abroad. He also told us an amusing story. He had named one of his
donkeys "Bilam". Recently, a religious family like my own had come to
the park and gone for a ride on his donkeys. (He himself was
non-observant). He told me that he was very insulted that the children
continually refered to his donkey as "Bilam harasha" (Bilam the wicked).
He took it as a personal insult! I explained to him that the children
were only using the traditional epithet ascribed to Bilam and didn't
intend anything "personal" against his dear donkey.

Dr. Saul Stokar
Phone: (972)-4-579-217			Phone: (972)-9-914-637
Fax: (972)-4-575-593
e-mail: <sol@...>


From: Aryeh Frimer <F66235@...>
Date: Tue, 1 Mar 94 23:25:38 -0500
Subject: Prayer for Rain "Ve-Aneinu"

     For the past couple of months, we in Israel have been saying a
special prayer for rain - because the rainy season started off slowly.
(It's recently picked up). In any case, nearly all texts have the
passage "ve-haser mimenu...me'oraot ra'ot ve-kashot..." (save us from
evil occurences). The problem is that the word "me-ora" is masculine.
Hence it should be "me-oraot ra'im ve-kashim". Indeed, that is the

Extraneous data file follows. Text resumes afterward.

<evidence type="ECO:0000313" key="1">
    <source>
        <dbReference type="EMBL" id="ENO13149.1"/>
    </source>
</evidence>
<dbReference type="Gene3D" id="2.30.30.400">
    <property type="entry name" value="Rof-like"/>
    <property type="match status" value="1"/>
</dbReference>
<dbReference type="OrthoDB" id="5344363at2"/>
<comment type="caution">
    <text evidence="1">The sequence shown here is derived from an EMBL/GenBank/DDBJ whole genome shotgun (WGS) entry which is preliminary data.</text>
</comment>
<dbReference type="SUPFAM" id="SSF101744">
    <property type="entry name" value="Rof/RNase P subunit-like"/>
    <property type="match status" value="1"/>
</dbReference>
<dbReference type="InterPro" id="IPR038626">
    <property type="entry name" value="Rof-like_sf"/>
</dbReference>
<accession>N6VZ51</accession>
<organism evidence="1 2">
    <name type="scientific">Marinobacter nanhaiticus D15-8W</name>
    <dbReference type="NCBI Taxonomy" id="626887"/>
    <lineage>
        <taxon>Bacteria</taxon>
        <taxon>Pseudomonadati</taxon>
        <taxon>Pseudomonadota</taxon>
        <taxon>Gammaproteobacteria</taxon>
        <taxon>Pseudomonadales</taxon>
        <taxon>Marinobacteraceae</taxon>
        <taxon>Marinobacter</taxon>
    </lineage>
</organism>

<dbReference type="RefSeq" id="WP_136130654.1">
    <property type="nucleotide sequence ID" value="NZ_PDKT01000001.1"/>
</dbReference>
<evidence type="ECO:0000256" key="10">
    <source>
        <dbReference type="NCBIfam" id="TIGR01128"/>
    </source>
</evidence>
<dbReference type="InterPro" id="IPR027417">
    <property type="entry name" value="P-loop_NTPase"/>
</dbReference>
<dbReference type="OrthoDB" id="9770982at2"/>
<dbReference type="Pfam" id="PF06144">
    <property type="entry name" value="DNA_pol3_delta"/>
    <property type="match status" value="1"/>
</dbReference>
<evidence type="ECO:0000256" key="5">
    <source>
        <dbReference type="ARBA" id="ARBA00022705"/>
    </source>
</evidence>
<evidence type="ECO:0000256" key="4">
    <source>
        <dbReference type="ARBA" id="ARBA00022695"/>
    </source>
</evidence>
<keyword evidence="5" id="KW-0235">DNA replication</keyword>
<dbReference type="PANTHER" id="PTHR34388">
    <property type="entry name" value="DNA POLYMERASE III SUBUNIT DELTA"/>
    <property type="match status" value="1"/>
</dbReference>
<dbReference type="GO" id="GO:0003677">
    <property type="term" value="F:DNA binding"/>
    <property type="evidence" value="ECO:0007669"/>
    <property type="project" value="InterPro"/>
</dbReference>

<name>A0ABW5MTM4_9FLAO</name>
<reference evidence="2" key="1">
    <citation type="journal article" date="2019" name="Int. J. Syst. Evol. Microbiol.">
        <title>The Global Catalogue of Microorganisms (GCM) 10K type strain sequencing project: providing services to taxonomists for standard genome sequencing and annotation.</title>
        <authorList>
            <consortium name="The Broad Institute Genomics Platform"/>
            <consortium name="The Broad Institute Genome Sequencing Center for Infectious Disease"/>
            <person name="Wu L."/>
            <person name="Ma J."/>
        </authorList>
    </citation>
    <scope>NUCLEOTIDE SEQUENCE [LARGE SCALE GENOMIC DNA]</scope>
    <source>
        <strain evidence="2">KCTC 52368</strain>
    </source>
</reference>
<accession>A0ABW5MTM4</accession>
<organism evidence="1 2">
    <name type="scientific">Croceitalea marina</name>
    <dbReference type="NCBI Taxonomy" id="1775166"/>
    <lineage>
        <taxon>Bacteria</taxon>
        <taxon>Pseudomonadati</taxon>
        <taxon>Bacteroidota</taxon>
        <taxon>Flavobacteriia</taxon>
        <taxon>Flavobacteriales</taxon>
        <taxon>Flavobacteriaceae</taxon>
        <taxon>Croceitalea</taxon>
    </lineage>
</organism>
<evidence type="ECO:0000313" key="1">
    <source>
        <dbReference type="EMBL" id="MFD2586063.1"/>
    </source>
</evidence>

reading in the Rinat Yisrael Siddur. Nevertheless, nearly every other
siddur I've seen, including the Olat Reiyah of Rav Kook Zatsal has "raot
vekashot".  Has anyone looked into this?
     The other interesting thing about this prayer is that it is added
to Shma koleinu (the catch-all benediction) rather than bareikh aleinu?
Curious. Perhaps this is because it includes a variety of requests  -
peace, health, wealth, prevention of turmoil in the world, divine mercy
- not only rain. Unfortunately, the prayer is extremely relevant.


From: <dana@...> (Dana-Picard Noah)
Date: Wed, 2 Mar 94 14:51:35 +0200
Subject: Purim meshulash

In answer to J. Landau's question (v12#01):
In Jerusalem, we did not say Tahanun on sunday, 16th of Adar. Neither
did we say al-hanissim but in the birkat hamazon of seudat Purim.

Th. Dana-Picard


From: <warren@...> (Warren Burstein)
Date: Mon, 28 Feb 1994 13:54:16 GMT
Subject: Re: Time-dependant Mitzvot

Rabbi Yacov Barber writes:

    I have seen various Achronim who explain it in the following
    manner that the Kol Bo was only explaining the gezars hakosuv

    The Pardes Yosef ( Breishis 2,2 ) writes that it is to be considerd a
    "Lo Plug" that the Chazal did not differentiate between a married
    woman and others.

If the exemption of women from time-dependent mitzvot is a gezerat
hakatuv how can we say of it that "Chazal did not differentiate"?

 |warren@      But the Kibo
/ nysernet.org is not all that ***.


End of Volume 12 Issue 3